BEIRUT – Thousands of people protested in Beirut on Thursday against government administration of a terrible economy in one of Lebanon's biggest protests in years, prompting the Cabinet to pull a new rate proposed in calls by WhatsApp.
Protesters blocked roads across Lebanon with burning tires, the transmissions showed. For the second time in less than a month, Lebanon saw demonstrations expressing anger at the political elite.
The demonstrations were fueled by stagnant economic conditions, exacerbated by a financial crisis in one of the world's most indebted states. The government is trying to find ways to reduce its budget deficit.
Earlier, the Cabinet had issued a new revenue increase measure, agreeing to charge 20 cents a day for Voice over Internet Protocol (VoIP) calls used by applications such as Facebook-owned WhatsApp, Facebook, and FaceTime, Information Minister Jamal. Jarrah said.
He also said that ministers are discussing a proposal to increase value added tax by 2 percentage points in 2021 and 2 percentage points in 2022 to 15%.
But when the protests spread across Lebanon, Telecommunications Minister Mohamed Choucair called Lebanese broadcasters to say that the proposed WhatsApp call rate had been revoked.
Prime Minister Saad al-Hariri said the move is expected to generate about $ 200 million in revenue for the state each year, according to a statement from his press office.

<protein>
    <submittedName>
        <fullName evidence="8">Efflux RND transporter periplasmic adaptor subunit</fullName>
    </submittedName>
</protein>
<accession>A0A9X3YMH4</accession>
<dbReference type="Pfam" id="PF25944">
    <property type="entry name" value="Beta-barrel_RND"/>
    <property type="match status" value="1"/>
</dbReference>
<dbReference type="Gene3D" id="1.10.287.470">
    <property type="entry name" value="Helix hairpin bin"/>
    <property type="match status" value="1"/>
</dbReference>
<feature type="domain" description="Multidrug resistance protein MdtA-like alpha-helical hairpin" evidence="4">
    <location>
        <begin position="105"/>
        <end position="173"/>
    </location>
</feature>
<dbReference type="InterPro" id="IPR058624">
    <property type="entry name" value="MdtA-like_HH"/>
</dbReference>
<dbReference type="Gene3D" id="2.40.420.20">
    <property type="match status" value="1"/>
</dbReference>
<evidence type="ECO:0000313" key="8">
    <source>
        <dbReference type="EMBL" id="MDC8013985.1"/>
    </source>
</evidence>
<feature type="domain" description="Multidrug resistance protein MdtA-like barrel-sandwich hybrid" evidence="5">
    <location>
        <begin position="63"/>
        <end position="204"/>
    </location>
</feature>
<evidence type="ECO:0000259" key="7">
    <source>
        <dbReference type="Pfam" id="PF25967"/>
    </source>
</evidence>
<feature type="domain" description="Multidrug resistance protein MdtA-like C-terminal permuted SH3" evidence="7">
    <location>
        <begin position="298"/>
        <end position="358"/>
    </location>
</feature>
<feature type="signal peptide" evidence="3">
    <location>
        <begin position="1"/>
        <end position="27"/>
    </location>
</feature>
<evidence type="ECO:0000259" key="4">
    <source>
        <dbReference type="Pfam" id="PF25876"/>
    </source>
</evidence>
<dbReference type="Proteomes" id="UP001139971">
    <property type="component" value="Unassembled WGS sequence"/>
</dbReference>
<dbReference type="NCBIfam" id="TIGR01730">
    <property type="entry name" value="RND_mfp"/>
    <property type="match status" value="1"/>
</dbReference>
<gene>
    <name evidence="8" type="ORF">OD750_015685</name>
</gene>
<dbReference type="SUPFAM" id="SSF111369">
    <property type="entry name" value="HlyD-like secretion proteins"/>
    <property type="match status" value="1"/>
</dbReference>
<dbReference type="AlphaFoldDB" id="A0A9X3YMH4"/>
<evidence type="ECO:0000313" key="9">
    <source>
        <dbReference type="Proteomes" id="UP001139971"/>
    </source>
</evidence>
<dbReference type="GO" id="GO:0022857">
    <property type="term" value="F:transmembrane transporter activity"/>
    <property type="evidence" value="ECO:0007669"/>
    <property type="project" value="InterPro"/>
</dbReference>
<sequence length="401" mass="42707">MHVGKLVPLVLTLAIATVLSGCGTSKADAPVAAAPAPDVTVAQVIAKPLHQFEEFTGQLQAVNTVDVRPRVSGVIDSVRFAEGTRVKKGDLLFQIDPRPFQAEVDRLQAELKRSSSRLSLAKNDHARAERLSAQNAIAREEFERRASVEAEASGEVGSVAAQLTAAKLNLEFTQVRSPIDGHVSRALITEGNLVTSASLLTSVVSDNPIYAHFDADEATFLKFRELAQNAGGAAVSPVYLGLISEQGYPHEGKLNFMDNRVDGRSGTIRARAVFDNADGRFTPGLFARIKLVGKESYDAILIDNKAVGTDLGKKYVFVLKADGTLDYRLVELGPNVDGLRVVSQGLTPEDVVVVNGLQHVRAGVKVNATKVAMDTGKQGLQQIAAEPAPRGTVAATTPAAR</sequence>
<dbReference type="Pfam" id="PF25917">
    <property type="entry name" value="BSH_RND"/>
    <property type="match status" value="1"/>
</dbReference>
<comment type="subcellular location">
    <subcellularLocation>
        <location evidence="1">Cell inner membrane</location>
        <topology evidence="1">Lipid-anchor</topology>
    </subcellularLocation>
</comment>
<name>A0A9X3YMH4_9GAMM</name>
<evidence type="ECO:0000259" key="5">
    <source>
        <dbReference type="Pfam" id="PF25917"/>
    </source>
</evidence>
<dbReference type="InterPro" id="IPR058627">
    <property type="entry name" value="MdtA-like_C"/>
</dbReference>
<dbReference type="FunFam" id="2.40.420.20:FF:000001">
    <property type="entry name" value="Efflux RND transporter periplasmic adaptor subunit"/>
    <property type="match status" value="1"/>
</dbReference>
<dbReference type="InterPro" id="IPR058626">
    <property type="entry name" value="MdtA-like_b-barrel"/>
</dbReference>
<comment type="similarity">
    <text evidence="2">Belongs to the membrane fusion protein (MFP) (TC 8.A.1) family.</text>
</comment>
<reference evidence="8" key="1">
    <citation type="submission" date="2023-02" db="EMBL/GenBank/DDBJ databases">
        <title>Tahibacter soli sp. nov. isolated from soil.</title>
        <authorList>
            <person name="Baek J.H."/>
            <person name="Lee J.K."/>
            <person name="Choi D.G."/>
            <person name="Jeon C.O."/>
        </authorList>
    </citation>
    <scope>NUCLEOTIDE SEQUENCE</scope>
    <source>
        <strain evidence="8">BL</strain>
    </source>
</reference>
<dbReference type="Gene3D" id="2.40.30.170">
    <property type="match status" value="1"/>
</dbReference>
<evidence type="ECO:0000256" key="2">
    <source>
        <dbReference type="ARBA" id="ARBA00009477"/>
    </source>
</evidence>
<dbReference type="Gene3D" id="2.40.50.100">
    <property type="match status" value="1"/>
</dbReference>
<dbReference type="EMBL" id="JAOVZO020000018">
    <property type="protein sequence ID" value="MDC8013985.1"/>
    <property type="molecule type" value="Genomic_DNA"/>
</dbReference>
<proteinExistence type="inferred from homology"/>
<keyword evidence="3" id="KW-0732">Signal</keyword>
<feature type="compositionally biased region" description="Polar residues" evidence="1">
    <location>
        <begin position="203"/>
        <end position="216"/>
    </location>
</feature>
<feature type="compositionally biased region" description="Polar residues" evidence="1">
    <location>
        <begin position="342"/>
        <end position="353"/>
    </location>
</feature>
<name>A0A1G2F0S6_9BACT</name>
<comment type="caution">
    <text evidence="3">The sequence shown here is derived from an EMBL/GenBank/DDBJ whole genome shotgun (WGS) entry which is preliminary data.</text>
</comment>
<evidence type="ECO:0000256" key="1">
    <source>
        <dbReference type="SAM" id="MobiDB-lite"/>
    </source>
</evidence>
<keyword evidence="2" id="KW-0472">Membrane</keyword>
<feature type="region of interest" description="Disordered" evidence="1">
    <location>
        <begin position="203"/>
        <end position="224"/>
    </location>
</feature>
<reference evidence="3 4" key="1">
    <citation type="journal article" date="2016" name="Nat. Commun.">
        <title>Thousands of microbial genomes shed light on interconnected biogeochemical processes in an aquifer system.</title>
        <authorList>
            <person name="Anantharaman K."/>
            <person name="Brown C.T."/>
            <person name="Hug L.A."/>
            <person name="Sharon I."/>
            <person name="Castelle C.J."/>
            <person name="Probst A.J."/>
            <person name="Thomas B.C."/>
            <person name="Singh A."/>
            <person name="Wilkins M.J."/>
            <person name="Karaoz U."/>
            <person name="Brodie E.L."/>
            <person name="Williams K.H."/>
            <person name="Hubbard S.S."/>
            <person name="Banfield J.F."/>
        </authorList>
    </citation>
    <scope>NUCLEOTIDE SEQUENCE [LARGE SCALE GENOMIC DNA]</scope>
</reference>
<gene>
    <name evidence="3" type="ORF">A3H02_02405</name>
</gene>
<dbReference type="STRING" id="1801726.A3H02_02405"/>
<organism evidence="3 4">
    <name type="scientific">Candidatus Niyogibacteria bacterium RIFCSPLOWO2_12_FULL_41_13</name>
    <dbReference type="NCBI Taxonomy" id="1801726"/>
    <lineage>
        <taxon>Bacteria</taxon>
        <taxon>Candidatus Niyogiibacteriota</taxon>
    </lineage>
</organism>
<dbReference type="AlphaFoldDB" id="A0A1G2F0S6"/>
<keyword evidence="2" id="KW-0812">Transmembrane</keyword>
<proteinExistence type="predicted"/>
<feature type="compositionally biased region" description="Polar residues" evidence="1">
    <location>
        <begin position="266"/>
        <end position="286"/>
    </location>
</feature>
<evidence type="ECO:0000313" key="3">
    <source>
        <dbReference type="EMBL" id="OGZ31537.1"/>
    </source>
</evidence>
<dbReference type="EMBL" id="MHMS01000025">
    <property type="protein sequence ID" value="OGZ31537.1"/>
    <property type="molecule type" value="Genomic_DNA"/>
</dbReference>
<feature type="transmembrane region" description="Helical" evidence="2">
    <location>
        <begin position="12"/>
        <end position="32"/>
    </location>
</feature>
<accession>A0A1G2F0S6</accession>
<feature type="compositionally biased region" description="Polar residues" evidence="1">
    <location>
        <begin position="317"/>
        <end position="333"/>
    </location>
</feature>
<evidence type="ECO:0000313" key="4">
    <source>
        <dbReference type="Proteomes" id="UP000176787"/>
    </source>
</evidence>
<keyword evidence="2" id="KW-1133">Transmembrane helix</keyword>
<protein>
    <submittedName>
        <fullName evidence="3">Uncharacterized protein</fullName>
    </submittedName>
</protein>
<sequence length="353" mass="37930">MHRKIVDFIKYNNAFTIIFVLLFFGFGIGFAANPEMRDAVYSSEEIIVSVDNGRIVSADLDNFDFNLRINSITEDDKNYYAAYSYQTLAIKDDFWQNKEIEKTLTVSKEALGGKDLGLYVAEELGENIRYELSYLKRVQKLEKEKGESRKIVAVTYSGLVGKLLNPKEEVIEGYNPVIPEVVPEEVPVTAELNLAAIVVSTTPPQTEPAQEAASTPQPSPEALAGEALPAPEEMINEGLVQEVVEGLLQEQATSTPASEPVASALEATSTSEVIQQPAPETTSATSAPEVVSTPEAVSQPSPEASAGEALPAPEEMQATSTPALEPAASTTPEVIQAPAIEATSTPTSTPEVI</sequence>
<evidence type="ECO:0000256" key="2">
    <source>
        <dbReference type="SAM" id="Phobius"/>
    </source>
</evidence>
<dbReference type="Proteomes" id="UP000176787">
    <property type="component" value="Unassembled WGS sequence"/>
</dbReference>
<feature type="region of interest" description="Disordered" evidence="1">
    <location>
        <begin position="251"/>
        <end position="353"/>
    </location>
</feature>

Lebanon has only two mobile providers, both state-owned and some of the most expensive mobile tariffs in the region.
"We are not here for WhatsApp, we are here for everything: for fuel, food, bread, for everything," said a protester in Beirut who named him Abdullah.
Protesters fought with security forces in Beirut. "People want to overthrow the regime," some sang.
Lebanon is under pressure to approve the 2020 budget soon, a move that could help release about $ 11 billion pledged at a donor conference last year, contingent on tax and other reforms.
The government has declared a state of "economic emergency" as Lebanon faces debt burdens, low growth, crumbling infrastructure and tensions in its financial system due to slowing capital flows.
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